Rio Grande del Norte Designated a National Monument

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Rio Grande del Norte – Our Newest National Monument
Photo: Josh Duplechian

From TU:

Washington D.C. — After years of collaboration, the Rio Grande del Norte, a place close to New Mexican sportsmen’s hearts, will be protected as a national monument.

The monument was designated by President Barack Obama at the request of a diverse group of local interests.  The Rio is located near Taos, New Mexico and is known best by anglers for it’s thriving population of wild German brown, cuttbow and native Rio Grande cutthroat trout.

“We are excited to see a place as special as the Rio Grande del Norte be protected for generations to come,” said Chris Wood, CEO of Trout Unlimited. “Protection of the Rio has been years in the making, and for the hunters and anglers of New Mexico, this is a huge victory. They have worked very hard to preserve the amazing fishery and hunting opportunities that exist in this unique place and we should celebrate that in a big way.”

This designation will protect more than 60 miles of trout stream and critical habitat for game such as pronghorn, mule deer, migratory waterfowl, bighorn sheep, turkey and elk.

“So often we look at conservation through the lens of loss,” Wood said. “But not today. Today is about love for a place special enough to unite some of the most competitive of interests in an effort to protect something that means so much to so many.”

This effort came not from the top down as many might expect with a monument designation, but from the ground up – directly from hunters, anglers and the many other traditional land users who value this place.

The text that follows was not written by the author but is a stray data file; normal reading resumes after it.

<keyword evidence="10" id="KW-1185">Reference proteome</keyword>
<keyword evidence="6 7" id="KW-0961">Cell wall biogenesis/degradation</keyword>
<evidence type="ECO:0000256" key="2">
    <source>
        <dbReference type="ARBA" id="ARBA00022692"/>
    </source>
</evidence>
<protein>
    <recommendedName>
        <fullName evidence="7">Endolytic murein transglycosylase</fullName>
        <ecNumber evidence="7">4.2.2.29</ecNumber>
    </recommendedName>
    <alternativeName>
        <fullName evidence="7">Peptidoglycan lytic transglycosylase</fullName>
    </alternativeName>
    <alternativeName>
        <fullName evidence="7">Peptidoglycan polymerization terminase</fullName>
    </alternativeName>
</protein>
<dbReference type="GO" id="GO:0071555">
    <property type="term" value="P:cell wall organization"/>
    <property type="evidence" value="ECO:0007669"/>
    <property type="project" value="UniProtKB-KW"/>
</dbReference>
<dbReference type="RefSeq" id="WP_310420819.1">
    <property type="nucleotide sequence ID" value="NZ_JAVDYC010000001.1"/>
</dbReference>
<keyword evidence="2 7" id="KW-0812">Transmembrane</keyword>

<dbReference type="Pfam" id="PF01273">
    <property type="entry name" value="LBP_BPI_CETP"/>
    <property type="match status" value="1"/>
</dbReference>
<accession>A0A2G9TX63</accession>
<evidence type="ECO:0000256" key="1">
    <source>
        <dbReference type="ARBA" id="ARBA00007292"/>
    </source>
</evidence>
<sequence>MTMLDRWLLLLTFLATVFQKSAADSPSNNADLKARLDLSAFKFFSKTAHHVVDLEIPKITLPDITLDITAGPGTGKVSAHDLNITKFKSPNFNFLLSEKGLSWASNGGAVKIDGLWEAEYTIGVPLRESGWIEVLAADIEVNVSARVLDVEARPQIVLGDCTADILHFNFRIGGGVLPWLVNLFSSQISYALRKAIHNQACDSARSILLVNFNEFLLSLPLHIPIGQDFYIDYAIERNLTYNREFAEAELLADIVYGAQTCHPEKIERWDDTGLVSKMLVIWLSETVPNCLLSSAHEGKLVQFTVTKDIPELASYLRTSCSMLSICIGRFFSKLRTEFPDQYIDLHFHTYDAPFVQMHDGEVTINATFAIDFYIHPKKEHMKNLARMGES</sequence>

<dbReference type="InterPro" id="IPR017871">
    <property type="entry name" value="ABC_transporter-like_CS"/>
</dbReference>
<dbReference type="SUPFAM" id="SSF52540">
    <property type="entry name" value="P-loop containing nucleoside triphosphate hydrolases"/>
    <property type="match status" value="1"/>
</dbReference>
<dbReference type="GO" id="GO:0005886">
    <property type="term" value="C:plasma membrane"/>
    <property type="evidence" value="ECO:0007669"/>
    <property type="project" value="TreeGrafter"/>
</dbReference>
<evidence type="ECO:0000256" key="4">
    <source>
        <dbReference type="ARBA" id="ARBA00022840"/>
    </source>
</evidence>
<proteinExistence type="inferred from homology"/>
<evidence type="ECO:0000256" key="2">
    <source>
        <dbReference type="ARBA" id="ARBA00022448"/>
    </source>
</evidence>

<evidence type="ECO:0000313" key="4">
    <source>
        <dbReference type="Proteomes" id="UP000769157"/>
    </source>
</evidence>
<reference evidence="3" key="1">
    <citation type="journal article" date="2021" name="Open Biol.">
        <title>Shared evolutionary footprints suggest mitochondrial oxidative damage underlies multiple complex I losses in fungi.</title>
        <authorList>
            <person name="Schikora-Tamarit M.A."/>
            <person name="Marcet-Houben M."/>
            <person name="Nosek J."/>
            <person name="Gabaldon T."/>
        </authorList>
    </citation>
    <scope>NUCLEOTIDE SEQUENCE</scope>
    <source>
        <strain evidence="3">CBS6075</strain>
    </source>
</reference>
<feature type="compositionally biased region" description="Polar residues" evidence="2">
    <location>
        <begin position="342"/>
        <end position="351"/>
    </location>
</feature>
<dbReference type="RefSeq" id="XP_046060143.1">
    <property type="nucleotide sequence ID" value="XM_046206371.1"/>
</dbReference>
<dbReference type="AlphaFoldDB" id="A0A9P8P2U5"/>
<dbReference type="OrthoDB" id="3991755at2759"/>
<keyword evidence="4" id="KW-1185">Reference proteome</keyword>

Efforts to protect the Rio have been underway for years in the form of a National Conservation Area, to little avail. While bi-partisan, user supported legislative action was the preferred route for organizations like Trout Unlimited, the vehicle of conservation was not necessarily important in this instance – only that sportsmen be able to keep such a special place exactly as it is today.

There are few places like the Rio. With a spectacular wild fishery, game throughout and towering walls rimming the gorge, it is, without doubt worthy of todays designation says Mark Casias, a big game outfitter based in Taos.

“My family has been hunting and fishing these lands for eleven generations,” Casias said. “This land sustains us. It supplies meat for our families and firewood to heat our homes in the winter. The National Monument designation protects more than just habitat, wildlife and fish – it protects the very future of our traditional land-based culture.”

Matching these ecological and scenic resources, the area boasts more than 10,000 years of human history, much of which echos the importance of the hunting heritage still present. Today, all these species – save for bighorns – are still actively pursued by sportsmen throughout the Rio Grande del Norte region. The local bighorn population is quickly expanding and sportsmen hope to soon be able to also peruse this majestic in the Rio Grande del Norte as well.

This section of the Rio Grande River is also arguably New Mexico’s most iconic and expansive wild trout fishery. Together, the hunting and angling opportunities of the Rio Grande del Norte contribute tens of millions of dollars to New Mexico’s economy annually, dollars people like Nick Streit, Taos Fly Shop Owner, and President of the Enchanted Circle Chapter of Trout Unlimited rely on.